A leadership dilemma

Security analysts recognize that the management of vast information flows requires considerable back-up support. I think of it as a wormhole in the blogosphere through which data can slip. In principle, the dangers can be reduced by greater care in allocating access to highly sensitive data. In practice we have a leadership dilemma of the electronic age.

The author

This post is written by Dr John Keane of Urmston University in Northern England where he teaches and researches into leadership and the history of economics. The views expressed are those of the author.


Richard Dawkins re-interprets memes and offers a creative tautology

July 23, 2013

by John Keane

Just for hits

Rickard Dawkins continues his Odyssey in search of scientific truth against the forces of superstition. In the sponsored advertising video Just for Hits he raises interesting questions about the logic behind his reasoning

What lies at the core of this eight minute glossy video? Its title hints at it. At one level it is Just for Hits. That which is designed is designed for a purpose, he declares. If designs are fit for purpose, they survive and spread. He has already borrowed the metaphor of a virus. Concepts intended to spread are fit for purpose if they spread.

I rather like to concept of a meme spreading through imitation. It offers a description (but not necessarily an explanation) of the processes of cultural replication. I am the sort of person who likes to examine possible mechanisms in search of explanations. The principle behind a design, if you like.

The Darwinian principle of natural selection

The Darwinian principle of natural selection is a very satisfactory one which fits observations and permits predictive trials. I prefer it to other wide-range explanations, as does Professor Dawkins. The mechanism is elegantly captured in the notion of blind variation and selective choice.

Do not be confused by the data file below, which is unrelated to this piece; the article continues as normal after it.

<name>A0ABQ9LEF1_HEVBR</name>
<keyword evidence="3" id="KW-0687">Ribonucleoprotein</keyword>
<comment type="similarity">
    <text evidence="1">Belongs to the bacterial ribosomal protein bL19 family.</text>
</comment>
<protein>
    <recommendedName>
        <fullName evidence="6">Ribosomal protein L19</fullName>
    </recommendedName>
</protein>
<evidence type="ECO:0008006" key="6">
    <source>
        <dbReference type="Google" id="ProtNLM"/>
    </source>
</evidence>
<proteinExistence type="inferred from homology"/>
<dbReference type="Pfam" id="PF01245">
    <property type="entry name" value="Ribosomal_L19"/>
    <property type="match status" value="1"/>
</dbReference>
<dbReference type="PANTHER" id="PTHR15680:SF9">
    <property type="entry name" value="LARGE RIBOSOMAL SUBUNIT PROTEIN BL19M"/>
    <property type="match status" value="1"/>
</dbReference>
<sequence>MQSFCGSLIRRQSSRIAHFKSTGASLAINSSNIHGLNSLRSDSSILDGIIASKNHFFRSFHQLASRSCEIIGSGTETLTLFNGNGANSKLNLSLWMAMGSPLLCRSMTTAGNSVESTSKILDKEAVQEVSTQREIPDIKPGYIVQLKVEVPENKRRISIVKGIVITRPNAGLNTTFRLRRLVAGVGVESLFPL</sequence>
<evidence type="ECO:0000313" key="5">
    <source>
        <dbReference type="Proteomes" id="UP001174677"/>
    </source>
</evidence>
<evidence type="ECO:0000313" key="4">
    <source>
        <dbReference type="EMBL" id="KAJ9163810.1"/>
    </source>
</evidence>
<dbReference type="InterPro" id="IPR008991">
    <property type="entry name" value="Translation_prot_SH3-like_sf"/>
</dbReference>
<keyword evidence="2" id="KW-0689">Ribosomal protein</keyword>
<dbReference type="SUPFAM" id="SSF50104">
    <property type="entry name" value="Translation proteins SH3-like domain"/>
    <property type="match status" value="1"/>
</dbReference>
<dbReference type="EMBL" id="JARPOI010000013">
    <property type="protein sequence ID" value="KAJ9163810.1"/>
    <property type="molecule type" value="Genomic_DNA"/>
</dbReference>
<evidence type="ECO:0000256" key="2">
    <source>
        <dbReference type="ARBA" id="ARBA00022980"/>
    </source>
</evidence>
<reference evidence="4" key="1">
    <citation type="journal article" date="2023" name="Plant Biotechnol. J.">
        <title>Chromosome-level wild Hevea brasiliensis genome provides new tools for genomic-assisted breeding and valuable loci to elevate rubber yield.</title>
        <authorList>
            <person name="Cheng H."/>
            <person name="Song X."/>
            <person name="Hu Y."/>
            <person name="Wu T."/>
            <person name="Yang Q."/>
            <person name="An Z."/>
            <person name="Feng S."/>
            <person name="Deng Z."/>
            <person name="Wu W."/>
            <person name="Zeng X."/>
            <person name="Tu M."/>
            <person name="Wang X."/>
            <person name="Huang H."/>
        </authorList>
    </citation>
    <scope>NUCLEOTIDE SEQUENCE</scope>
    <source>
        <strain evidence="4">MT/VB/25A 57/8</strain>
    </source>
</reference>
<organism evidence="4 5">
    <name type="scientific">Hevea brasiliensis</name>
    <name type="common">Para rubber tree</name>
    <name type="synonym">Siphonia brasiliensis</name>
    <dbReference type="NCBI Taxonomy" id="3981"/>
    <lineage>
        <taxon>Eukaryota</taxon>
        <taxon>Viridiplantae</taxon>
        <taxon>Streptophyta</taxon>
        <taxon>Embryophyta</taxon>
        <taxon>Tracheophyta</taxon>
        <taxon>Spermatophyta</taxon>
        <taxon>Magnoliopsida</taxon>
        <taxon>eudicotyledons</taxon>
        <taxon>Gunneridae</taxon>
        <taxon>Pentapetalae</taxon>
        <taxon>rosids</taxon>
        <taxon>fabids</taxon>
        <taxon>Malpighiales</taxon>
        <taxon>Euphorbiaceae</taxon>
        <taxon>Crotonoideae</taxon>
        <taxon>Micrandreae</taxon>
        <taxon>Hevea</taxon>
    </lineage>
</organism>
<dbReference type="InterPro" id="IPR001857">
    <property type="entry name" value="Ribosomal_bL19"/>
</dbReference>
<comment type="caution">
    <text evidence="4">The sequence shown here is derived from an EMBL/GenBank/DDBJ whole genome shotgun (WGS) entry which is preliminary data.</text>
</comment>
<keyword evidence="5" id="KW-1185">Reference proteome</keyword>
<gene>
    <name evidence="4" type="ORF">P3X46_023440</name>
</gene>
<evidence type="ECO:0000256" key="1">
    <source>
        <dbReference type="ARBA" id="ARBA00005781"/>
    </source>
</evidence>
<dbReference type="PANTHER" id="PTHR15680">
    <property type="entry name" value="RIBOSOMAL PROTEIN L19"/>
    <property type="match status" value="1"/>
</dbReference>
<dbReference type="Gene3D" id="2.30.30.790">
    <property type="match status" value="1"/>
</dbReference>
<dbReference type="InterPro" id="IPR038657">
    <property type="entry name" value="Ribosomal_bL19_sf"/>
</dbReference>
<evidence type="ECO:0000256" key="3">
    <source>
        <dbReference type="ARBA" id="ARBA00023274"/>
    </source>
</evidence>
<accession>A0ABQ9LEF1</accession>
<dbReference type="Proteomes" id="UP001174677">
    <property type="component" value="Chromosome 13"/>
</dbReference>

‘As if’

At very least, I believe that blind variation and selective choice ‘works’ in the natural world. It offers what most scientists would consider a robust basis of an explanatory theory. Its scientific respectability can be examined in various ways. One way is to assess its success as if it describes what results in the variety of the world, the survival of genetic material or natural selection. It works as if the world operated according to its beautifully elegant principles.

The whiff of tautology

I am not the first to be troubled by a whiff of tautology in the way it is applied to explain just about observable aspect of biology (including leadership).

Many years ago, before I heard of Richard Dawkins, I asked a distinguished Professor of Cell Biology whether a gene was a material entity or a metaphor. He told me that was a good question, which I came to suspect was polite way of saying he would have trouble providing an answer.

For the hits

The whiff of tautology is stronger in the concept of a meme. The closest I get to understanding the memetic replicator is that humans have a deeply embedded inclination to imitate. Well, yes. So viral messages ‘go viral’ because they have something which triggers the imitative response.

Creativity

Dawkins suggests that creativity may be part of the story. He reinvents (or knowingly imitates) a mechanism for creativity examined by scholars such as Dean Simonton . Pithily, it is a version of the natural selection mechanism of blind variation and selective choice.

The ghost in the machine

Arthur Koestler was another deep thinker on the act of creation. He offered the metaphor of the brain as a machine, with creativity as the ghost in the machine. This recognizes the mysterious nature of the creative principle. Professor Hawkins has written about his own sense of awe at the evolutionary principle. Koestler would probably agree, although perhaps favouring the aha moment of creative discovery. [Another of Koestler’s classic books was called The Sleep Walkers which examines the way progress is ‘stumbled upon’.]

Acknowledgement

To Guardian journalist Andrew Brown who drew my attention to the tautology in his comment piece about Richard Dawkins’ ‘meaningless meme’.

[Dr John Keane writes on matters relating to leadership and the history of science. He teaches and researches at The University of Urmston.]